At the Lycee Mariam market in Kabul, known for its long row of stalls selling women's clothing, news of the Taliban's latest decree that women must wear a face veil had not yet filtered down by the afternoon.
Some of those browsing the shops wore the all-encompassing blue burka that the Taliban enforced during their first stint in power in the 1990s. Others, however, had scarves covering their hair, but their faces uncovered.
"Even when you go on pilgrimage to Saudi Arabia you don't have to cover your face," one pointed out.
"Humans are born free, no-one has the right to talk about women's clothes," said Fatima, a fashionably dressed university student with sunglasses perched on her head.
is a deeply conservative country, and many women do wear the burka, but in bigger cities it's also common to see women wearing the simple headscarf.
After taking power last August, the Taliban had held off issuing new laws on what women should wear — until Saturday.
At a press conference, the Ministry for the Prevention of Vice and Promotion of Virtue announced that all women would have to cover their face in public, and laid out an escalating set of punishments for anyone refusing to comply.
The punishment starts with a woman's male guardian (normally father, brother or husband) being visited at home by Taliban officials.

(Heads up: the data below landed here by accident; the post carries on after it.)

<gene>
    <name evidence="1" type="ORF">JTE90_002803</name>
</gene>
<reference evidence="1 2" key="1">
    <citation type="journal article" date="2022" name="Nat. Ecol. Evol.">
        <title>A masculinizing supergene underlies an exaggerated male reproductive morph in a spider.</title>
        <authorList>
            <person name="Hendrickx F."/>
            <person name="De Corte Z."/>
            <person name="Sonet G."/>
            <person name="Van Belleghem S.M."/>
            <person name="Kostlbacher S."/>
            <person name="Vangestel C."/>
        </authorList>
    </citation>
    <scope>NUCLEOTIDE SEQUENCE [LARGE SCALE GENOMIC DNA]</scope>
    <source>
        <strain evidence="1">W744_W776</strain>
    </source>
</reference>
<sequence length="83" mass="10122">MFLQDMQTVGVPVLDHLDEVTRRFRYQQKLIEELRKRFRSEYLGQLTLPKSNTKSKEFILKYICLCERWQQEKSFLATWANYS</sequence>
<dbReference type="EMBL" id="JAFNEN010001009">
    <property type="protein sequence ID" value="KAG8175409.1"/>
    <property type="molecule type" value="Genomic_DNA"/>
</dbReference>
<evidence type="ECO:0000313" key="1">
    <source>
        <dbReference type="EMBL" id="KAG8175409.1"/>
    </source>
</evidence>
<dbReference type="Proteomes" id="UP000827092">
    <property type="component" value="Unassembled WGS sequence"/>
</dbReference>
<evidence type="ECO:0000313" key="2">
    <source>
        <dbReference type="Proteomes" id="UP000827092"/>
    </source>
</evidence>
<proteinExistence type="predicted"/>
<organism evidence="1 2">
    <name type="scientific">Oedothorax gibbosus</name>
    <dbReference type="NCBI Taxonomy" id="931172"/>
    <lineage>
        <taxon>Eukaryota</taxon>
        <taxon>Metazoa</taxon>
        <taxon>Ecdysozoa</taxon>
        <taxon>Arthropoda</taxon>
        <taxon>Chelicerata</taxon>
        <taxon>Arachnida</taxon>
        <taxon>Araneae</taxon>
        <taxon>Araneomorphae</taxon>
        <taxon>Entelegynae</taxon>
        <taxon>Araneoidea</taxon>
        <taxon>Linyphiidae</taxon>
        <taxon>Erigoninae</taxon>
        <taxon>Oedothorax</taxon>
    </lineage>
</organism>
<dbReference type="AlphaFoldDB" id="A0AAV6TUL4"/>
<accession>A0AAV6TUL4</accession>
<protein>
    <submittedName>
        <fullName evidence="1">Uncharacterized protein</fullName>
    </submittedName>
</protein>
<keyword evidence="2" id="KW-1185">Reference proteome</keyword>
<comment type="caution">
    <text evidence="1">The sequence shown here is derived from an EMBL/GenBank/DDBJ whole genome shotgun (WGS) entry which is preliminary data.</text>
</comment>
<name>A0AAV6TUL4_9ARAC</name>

Then, if a woman's appearance was still not deemed acceptable, her male relative would be summoned to see ministry officials, and after that he could even potentially be jailed for three days or sent to court.
Akif Muhajir, spokesman for the ministry, told the BBC the order was based on the Qur’an and the life of the Prophet Muhammad.
Other Muslims dispute the interpretation, but Akif Muhajir described the face covering as a "compulsory" part of the religion.
Only 1% of Afghan women, he insisted, were not already complying with the group's understanding of how they should dress. "This is not only the order of the Islamic Emirate," he added, "but the order of Allah."
Most Muslims around the world do not consider covering the face to be a mandatory part of the religion, and, after seizing control of the country, the Taliban initially appeared to be adopting a more flexible attitude to governance.
In recent weeks, however, they have been introducing more hardline measures, many of them governing women's everyday lives — for example, assigning separate days for them to visit public parks to men, and barring them from undertaking longer distance journeys without a male guardian.
Teenage girls have still not been allowed back to school in most of the country, and whilst women are working in some sectors such as healthcare and education, many others have been told not to return to their offices.
Western diplomats have indicated that resuming development funding for the country — currently struggling with a dire economic crisis — is contingent on the Taliban's treatment of women.
When announcing this latest decree at the press conference, however, one cleric said the Taliban could never be pressured by the West into compromising on their beliefs.